Theory and Evidence from Firms and Nations
Edited by Mehmet Ugur
Chapter 6: The impact of environmental regulation frameworks and firm-level factors on eco-innovations: evidence from DEFRA survey of UK manufacturing firms
Due to growing concerns about environmental impacts of the industrial society, governments are carefully considering their strategies for sustainable development. Indeed, one can observe the emergence of an increasingly popular stance which posits that the ‘environment should no longer be sacrificed to economic growth: rather, the two should be reconciled’ (Aggeri, 1999, 706). In easing the unambiguous trade-offs between environmental protection and economic growth, eco-innovations have a central role to play through improving environmental technologies that measure, detect and treat pollution; avoid it at the source; and ensure that the end product has a life span with minimal environmental impact. An expanding body of empirical and theoretical literature on eco-innovation aims to understand the circumstances which are more conducive to environmental technology investments. The ‘ecological, economic and social’ dimensions of eco-innovations require an inter-disciplinary approach which combines insights from environmental and innovation economics and is aware of the different methodological lenses of the neoclassical and evolutionary schools of thought (Rennings, 2000, p. 322).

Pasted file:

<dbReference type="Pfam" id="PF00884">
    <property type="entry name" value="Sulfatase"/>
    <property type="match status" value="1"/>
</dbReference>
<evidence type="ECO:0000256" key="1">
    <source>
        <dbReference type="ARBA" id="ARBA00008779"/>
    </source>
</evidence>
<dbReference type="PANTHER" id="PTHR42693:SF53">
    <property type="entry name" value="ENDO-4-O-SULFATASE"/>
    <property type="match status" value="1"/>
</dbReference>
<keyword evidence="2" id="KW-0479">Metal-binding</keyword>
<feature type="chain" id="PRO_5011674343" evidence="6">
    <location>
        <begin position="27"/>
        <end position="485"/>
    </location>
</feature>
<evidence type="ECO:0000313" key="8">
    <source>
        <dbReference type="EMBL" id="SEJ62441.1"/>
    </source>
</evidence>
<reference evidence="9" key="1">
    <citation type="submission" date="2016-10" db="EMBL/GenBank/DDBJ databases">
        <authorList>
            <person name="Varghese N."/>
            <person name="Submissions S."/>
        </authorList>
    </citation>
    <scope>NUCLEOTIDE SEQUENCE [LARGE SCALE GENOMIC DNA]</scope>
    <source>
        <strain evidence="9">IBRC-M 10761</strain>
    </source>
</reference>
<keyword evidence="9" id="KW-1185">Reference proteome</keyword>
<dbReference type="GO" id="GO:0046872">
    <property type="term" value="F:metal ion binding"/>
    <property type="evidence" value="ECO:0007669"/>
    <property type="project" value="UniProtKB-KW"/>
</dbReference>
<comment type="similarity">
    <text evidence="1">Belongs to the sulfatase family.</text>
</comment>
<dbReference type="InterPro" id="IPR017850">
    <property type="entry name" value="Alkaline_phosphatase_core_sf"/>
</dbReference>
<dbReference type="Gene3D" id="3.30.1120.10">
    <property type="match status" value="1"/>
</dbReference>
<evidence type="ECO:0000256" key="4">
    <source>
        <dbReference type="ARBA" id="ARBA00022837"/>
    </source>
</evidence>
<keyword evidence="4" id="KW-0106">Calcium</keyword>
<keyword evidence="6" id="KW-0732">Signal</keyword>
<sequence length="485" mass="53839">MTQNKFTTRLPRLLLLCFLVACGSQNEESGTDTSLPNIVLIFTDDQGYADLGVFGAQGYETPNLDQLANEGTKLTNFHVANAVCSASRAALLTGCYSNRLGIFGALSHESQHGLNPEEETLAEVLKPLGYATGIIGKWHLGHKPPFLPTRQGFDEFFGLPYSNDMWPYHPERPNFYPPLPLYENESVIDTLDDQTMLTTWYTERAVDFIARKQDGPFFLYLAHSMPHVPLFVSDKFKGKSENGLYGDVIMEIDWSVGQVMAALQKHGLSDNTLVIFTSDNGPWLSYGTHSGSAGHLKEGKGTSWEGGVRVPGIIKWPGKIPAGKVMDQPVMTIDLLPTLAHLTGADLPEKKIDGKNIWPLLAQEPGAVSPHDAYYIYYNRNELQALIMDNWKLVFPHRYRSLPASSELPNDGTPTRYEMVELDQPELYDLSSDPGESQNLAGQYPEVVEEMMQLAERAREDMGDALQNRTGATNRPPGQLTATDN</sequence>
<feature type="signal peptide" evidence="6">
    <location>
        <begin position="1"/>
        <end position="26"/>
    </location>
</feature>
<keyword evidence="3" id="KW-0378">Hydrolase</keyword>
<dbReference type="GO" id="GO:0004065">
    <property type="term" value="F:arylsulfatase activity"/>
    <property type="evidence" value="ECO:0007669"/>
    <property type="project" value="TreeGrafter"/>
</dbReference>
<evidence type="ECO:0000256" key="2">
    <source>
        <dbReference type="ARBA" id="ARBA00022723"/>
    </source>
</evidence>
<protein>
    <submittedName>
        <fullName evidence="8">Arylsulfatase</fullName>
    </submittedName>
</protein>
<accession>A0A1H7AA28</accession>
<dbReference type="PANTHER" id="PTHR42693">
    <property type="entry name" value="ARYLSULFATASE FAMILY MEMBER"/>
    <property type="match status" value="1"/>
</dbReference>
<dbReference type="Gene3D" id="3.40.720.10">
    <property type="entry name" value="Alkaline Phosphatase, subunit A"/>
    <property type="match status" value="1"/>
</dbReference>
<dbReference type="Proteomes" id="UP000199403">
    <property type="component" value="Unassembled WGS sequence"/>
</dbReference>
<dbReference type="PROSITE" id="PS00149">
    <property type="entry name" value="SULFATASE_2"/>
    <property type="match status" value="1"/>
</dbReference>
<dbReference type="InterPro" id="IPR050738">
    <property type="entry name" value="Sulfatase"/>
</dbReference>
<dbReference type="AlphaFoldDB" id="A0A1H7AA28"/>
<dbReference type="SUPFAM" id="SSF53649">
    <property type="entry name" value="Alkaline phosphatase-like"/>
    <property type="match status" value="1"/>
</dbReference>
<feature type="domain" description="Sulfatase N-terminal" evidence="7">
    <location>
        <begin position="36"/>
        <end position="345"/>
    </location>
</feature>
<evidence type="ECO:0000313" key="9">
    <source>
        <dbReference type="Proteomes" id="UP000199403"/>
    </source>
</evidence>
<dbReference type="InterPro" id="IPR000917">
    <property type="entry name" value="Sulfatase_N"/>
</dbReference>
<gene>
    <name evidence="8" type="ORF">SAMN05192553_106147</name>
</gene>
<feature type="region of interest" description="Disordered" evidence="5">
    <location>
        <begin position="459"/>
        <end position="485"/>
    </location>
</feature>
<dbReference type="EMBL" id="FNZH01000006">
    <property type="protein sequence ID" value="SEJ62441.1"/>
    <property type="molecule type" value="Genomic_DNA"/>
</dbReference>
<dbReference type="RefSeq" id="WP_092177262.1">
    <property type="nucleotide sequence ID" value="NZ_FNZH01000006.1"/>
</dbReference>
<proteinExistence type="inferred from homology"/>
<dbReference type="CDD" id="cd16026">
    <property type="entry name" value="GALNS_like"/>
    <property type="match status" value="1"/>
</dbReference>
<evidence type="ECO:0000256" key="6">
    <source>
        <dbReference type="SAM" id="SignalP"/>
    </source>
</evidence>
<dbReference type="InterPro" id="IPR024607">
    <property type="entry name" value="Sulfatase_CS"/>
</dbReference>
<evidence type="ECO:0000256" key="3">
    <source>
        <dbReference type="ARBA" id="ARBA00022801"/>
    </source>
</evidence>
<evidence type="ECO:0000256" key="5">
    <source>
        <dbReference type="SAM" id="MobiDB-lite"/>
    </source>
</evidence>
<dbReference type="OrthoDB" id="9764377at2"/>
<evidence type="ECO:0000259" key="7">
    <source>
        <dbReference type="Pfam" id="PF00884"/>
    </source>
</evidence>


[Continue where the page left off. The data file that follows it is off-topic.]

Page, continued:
You are not authenticated to view the full text of this chapter or article.
Elgaronline requires a subscription or purchase to access the full text of books or journals. Please login through your library system or with your personal username and password on the homepage.
Non-subscribers can freely search the site, view abstracts/ extracts and download selected front matter and introductory chapters for personal use.
Your library may not have purchased all subject areas. If you are authenticated and think you should have access to this title, please contact your librarian.